Digital Twins

Dynamic Modelling Icon
Use digital models and data monitoring tools to design and improve different parts of your supply chain

Digital Twinning is a term which means creating a digital model of a physical system and nurturing it until it is a clone of what happens in the real world. Digital Twins are best when they have been validated by using a good monitoring system.

Bullant Filters are an example of a spreadsheet-based digital twin for a processing line. However, specialising in the process industry means that we are often faced with systems that are so complicated, and include so many interactions, that it becomes impossible to optimise them by using just a spreadsheet. In these circumstances, the only way to verify and improve performance is to model and monitor the system using specialist software.

We use discrete event simulation software for complex factory and warehouse optimisation tasks. This means we can use Digital Twins to confirm performance and productivity benefits of project design proposals before committing to high-cost assets or people.

We can provide a cost effective Digital Twinning strategy using the following;

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Warehouse & Logistics Dynamic Modelling
Design warehouses & logistics configurations by simulating different scenarios before committing to costly assets and 3rd party contracts.

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Factory Dynamic Modelling
Model a factory or production line to identify buffer requirements or points of highest performance leverage before committing to expensive assets or costly improvement resources.

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Factory Monitoring
Use data to monitor the performance of different parts of your supply chain. Compare monitored performance with modelled performance to optimise. Overlay machine learning to warn of potential system changes.

Warehouse & Logistics Dynamic Modelling

Warehouse Modelling

Warehouses can include very complicated interactions between material handling equipment such as conveyors, robots, and forklifts. In these situations the cost of running a warehouse facility is determined by the way employees (such as pickers or forklift drivers) interact with the equipment.

Often the only way to identify optimum layout and minimise running costs is to model the warehouse system using a computer model.

We discrete event simulation software to model a warehouse system and show what-if scenarios for different equipment and employee configurations.

Logistics Modelling

Sometimes a business must consider options for re-configuring a supply system and this redesign often involves changing the location of manufacturing facilities or warehouses relative to customers.

Small differences in location may constitute large changes in cost and time and this can have a huge impact on total Cost-To-Serve and customer service. Often, the only way to demonstrate this properly is to construct a simulation model showing truck movements.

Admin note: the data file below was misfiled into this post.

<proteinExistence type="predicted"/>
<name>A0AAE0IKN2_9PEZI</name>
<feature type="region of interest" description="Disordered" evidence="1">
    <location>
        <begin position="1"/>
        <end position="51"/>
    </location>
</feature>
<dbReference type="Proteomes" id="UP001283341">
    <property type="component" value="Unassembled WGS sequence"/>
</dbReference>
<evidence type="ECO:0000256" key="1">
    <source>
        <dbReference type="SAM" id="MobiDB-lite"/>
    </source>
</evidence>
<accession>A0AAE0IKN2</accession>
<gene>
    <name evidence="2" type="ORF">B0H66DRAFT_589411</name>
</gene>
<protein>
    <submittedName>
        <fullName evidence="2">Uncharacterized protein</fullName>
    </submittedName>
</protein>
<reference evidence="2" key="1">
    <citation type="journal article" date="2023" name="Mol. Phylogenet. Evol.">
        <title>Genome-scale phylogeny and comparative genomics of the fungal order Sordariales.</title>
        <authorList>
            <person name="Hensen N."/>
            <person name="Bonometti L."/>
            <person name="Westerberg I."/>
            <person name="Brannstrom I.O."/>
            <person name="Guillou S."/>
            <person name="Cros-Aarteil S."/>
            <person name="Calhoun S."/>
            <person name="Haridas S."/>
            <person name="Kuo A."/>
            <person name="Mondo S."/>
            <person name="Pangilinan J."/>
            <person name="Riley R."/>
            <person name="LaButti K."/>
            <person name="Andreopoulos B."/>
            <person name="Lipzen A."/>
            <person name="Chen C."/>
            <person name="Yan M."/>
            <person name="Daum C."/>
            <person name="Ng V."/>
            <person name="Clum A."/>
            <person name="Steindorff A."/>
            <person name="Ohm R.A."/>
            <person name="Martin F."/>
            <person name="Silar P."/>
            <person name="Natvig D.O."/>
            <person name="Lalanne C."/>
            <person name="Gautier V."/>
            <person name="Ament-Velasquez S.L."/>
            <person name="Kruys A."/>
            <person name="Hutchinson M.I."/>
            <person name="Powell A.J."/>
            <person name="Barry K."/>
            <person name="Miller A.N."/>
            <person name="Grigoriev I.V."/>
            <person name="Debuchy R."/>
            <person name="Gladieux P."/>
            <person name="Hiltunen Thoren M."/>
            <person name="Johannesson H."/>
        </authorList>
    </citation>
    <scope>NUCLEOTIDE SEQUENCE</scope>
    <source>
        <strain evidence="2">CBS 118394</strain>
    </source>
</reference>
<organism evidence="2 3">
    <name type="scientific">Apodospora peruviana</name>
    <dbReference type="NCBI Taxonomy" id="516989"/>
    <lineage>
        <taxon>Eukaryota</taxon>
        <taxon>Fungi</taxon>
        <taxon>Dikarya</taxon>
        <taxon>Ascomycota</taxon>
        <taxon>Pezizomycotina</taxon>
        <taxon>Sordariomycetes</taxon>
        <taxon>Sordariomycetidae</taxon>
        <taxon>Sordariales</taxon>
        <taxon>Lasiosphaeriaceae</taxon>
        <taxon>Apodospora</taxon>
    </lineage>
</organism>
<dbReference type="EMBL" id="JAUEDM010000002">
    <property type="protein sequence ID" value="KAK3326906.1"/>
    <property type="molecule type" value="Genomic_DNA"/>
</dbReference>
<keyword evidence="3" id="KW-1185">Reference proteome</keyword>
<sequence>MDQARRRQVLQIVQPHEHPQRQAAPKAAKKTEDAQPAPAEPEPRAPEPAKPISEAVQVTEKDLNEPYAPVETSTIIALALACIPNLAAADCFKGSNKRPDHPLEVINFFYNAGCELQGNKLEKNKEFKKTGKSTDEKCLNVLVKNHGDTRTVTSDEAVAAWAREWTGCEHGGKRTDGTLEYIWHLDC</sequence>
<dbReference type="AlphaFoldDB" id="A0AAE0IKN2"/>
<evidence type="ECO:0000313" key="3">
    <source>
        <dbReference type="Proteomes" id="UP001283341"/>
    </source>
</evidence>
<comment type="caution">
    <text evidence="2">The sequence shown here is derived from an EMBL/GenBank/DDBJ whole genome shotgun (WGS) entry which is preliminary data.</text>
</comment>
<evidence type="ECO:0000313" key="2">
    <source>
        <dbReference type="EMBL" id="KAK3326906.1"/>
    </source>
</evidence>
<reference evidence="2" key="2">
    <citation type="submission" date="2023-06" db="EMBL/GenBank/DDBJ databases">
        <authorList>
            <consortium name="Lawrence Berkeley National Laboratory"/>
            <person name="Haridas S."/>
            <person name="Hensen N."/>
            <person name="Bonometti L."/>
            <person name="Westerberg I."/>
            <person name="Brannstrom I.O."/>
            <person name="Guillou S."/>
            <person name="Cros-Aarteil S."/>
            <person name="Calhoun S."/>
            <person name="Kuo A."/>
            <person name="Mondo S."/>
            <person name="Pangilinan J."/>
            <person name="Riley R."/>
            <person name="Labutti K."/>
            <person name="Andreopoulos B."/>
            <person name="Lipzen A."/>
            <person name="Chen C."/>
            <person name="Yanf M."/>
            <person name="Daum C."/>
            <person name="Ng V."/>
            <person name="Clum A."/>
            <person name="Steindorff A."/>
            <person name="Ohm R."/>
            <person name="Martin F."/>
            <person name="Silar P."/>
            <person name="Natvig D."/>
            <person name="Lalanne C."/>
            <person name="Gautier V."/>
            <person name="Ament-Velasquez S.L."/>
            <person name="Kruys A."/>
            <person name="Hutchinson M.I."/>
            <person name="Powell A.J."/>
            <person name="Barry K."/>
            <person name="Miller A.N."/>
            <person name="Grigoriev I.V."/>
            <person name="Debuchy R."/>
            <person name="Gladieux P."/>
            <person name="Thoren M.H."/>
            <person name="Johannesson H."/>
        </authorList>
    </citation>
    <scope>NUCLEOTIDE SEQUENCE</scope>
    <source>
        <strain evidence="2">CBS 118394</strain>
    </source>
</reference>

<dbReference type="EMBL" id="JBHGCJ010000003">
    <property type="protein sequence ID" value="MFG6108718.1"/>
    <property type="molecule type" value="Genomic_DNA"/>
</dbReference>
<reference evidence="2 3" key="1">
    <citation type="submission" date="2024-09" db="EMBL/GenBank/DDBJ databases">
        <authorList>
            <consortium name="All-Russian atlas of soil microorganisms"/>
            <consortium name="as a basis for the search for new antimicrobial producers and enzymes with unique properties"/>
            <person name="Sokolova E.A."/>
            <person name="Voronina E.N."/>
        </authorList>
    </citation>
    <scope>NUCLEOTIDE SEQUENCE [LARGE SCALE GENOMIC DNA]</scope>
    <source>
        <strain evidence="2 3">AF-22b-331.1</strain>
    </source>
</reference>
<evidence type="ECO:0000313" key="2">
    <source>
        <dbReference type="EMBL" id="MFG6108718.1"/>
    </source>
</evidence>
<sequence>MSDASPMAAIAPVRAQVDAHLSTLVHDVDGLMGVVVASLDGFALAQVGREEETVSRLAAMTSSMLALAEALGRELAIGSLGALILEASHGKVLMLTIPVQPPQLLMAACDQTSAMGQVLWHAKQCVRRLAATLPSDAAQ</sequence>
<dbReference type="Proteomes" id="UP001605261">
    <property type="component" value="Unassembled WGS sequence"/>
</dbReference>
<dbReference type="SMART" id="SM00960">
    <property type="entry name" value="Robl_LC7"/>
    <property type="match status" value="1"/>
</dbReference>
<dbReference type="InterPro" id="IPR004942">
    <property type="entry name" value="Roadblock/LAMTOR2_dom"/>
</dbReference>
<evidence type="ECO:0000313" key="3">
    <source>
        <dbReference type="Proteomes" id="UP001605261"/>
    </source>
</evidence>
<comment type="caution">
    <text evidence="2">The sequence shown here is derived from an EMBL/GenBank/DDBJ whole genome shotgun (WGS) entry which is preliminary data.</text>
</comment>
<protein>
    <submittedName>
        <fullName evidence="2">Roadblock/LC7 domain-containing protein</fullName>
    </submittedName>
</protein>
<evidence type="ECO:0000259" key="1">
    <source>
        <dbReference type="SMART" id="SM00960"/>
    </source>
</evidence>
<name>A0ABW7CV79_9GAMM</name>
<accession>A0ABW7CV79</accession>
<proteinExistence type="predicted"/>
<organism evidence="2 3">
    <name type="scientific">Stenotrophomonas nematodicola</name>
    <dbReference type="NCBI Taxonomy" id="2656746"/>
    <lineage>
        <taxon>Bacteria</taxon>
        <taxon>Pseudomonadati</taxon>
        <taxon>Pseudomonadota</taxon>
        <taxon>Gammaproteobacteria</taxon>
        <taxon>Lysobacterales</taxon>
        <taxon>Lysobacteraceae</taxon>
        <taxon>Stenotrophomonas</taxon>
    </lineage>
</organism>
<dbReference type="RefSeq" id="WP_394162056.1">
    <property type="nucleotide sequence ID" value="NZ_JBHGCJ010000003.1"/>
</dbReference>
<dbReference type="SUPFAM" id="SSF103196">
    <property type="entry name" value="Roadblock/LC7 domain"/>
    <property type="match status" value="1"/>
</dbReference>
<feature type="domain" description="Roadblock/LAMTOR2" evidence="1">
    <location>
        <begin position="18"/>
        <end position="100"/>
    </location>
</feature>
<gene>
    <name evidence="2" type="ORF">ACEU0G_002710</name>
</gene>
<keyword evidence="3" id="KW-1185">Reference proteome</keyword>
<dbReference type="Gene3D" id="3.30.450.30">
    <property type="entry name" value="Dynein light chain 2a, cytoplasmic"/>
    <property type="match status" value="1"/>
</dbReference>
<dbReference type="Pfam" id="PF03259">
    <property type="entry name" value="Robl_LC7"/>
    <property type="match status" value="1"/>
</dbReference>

We use the discrete event simulation software to simulate truck movements for different warehouse and supply facility location alternatives.

Factory Dynamic Modelling

Sometimes buffers (such as conveyors, tanks and silos) are required to create a particular operating and performance outcome for a factory. In these situations it is important to ensure that buffer sizing and location is as accurate and streamlined as possible to minimise asset costs while achieving the business outcome.

Also existing high speed, high technology production lines consist of a series of workstations with differing equipment capacities, buffer sizes and buffer positions. This can make it difficult to identify the most powerful performance leverage points in a line.

In these situations, we use discrete event simulation software to dynamically model a process so that performance and productivity benefits can be confirmed before committing cash or resources.

Using dynamic factory modelling we can;

  • Identify constraints and performance opportunities within complicated flow-line operations.
  • Define optimum buffer levels between processes.
  • Determine constraints caused by resources such as forklifts or employees.
  • Enable design verification prior to capital expenditures.
  • Enhance decision making, particularly in relation to buffers.
  • Reduce the risk of costly design mistakes by running what-if scenarios.

Factory Monitoring

Monitoring operations across many sites and processes can be difficult. There are 4 issues that make this a challenge:

  1. the quality of data can vary from one site to another.
  2. the way that metrics are calculated is at the mercy of different interpretations for each site
  3. metrics (such as OEE) are difficult to relate to business outcomes
  4. solutions usually require a large, all-or-nothing, capital outlay

We have developed a method of performance monitoring that overcomes these issues and requires, on average, less than 4 inputs for each product run.

Information from this monitoring system can be used to:

  1. compare modelled performance with monitored performance and so identify opportunities for improvement
  2. compare different sites and processes using like-for-like metrics